More TEI Work

I am still working through the phylogenetic material both on Nouvelles Mythologie Comparée as well as the materials that Julien d’Huy sent me. Both d’Huy’s work as well as Tehrani’s work require better and more texts than I currently possess: my corpus of Louisiana legends weighs in at close to 30 in terms of oral texts and another two dozen or so literary texts. I need more.

And I need better texts. So far, I have been working mostly with just the texts — that is, no metadata of any kind — a process has revealed its limitations, more and more, over the past year. If I look at the kind of analyses that I find most compelling, Jahmid Tehrani’s study of Little Red Riding Hood, for example, and if I consider the road blocks I’ve encountered in my own work, I need to be able to mark up texts with a variety of analytical details that folklorists find useful: motifs (and/or plot points not currently motifs), locations, performers, etc.

TEI is the best way forward, but, if I haven’t said it before, it is not an intuitive markup. Where I would err on the side of brevity, <source>, TEI opts for something a bit more cumbersome, <sourceDesc>. I spent a good portion of the day working with both the tutorials and examples, as well as scanning the GitHub materials and some of the other forms of documentation.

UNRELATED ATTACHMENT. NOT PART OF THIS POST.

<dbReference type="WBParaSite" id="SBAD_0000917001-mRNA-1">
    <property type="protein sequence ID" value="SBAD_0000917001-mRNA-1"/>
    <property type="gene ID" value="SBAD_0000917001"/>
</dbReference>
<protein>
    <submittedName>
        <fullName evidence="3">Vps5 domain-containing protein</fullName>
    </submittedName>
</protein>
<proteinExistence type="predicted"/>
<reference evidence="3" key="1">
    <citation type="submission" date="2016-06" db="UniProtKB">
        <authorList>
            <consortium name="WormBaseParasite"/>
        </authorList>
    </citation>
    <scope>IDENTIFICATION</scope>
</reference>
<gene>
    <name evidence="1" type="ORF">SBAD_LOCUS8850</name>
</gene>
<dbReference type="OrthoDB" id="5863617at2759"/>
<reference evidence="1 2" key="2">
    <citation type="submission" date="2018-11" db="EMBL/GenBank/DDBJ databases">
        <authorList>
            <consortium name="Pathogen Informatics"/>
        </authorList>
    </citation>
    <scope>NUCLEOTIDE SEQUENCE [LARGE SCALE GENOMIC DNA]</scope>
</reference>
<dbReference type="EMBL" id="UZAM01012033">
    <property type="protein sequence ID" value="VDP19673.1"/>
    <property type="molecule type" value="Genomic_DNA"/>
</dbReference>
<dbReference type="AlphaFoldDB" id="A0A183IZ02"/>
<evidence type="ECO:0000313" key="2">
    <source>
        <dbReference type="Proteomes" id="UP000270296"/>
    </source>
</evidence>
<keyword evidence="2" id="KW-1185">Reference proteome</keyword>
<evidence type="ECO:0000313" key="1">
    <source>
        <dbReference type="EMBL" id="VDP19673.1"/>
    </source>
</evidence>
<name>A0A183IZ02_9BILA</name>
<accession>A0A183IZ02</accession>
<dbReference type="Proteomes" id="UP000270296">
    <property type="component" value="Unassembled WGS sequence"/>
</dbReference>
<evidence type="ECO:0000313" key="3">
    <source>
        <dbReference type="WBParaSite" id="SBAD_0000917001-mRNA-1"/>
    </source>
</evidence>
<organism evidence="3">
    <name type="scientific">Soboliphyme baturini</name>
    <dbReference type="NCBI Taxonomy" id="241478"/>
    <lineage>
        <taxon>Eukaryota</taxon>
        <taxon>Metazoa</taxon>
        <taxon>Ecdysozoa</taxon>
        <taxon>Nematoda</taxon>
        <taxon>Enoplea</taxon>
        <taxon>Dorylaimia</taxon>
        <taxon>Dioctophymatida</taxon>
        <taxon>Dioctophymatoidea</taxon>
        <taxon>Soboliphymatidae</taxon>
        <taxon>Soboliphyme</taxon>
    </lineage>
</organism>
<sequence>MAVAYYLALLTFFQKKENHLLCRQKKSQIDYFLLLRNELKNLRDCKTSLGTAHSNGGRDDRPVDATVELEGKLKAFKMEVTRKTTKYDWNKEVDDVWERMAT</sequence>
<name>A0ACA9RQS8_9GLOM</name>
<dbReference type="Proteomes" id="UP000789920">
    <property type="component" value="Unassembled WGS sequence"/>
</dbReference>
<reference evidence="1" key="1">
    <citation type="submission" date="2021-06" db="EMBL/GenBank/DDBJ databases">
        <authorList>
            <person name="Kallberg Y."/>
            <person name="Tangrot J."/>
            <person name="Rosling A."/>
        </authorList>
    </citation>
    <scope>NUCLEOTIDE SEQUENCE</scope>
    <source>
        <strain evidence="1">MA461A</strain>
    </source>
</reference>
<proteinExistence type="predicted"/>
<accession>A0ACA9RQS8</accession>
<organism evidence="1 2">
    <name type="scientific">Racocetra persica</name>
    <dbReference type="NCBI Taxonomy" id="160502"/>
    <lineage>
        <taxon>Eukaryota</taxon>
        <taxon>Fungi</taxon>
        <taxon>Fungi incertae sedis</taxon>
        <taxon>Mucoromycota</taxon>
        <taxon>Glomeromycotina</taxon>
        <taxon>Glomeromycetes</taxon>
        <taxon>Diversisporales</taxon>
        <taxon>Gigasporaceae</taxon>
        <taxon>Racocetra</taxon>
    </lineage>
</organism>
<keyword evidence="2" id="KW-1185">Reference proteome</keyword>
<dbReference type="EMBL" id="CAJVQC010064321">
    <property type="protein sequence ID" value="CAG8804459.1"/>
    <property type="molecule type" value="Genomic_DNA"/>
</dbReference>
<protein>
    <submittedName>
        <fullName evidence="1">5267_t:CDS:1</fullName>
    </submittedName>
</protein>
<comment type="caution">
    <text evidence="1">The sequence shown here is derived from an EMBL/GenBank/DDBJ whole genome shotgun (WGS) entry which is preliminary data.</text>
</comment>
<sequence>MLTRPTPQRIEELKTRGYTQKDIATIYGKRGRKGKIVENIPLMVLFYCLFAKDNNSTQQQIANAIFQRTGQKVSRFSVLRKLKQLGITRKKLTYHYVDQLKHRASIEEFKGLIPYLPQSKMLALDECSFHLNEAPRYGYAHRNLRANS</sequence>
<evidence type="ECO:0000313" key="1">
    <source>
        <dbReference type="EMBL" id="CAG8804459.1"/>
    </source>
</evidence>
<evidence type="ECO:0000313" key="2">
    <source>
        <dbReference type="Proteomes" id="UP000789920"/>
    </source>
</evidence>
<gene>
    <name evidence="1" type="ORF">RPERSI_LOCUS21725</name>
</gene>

I’ve begun to build a basic framework for the next set of materials that I am folding into the project: Gerard Hurley’s 1947 survey of American treasure legendry, “Buried Treasure Tales in America”. The last part of the essay enumerates 102 tales, many of which were published in the Journal of American Folklore or Western Folklore — I am working on a complete bibliography of all this material, if anyone is interested, and I’m happy to share it, so long as everyone remembers it’s a work in progress.

What I spent much of today doing was copying and pasting texts out of the JSTOR PDFs of the JAF articles and wrapping TEI around them. Pasting OCR is never as straightforward as it sounds, so there was a fair amount of clean up done. I also normalized eye dialect so that should I want to run these texts through some scripts as is, I won’t have to deal with differences between “Ah” and “I” or “jes'” and “just”.

In addition to the texts and the bibliographic information, I also need to capture the page(s) on which the text appeared, but I don’t want that page number to be in the text itself, since it’s not at all important for analysis. My best guess is to include it under <sourceDesc> in the TEIheader. I also want to include other information in the source document, notes about collection and especially about tellers that might be useful to future users of these TEI documents, but sorting out where such things go is all of a trick. I did, however, finally determine how to embed location metadata in the TEIheader.

I know I need to go back and double-check on the adaptations of TEI by linguists and oral historians as I continue to move forward with a TEI for folklore studies. I know I know.

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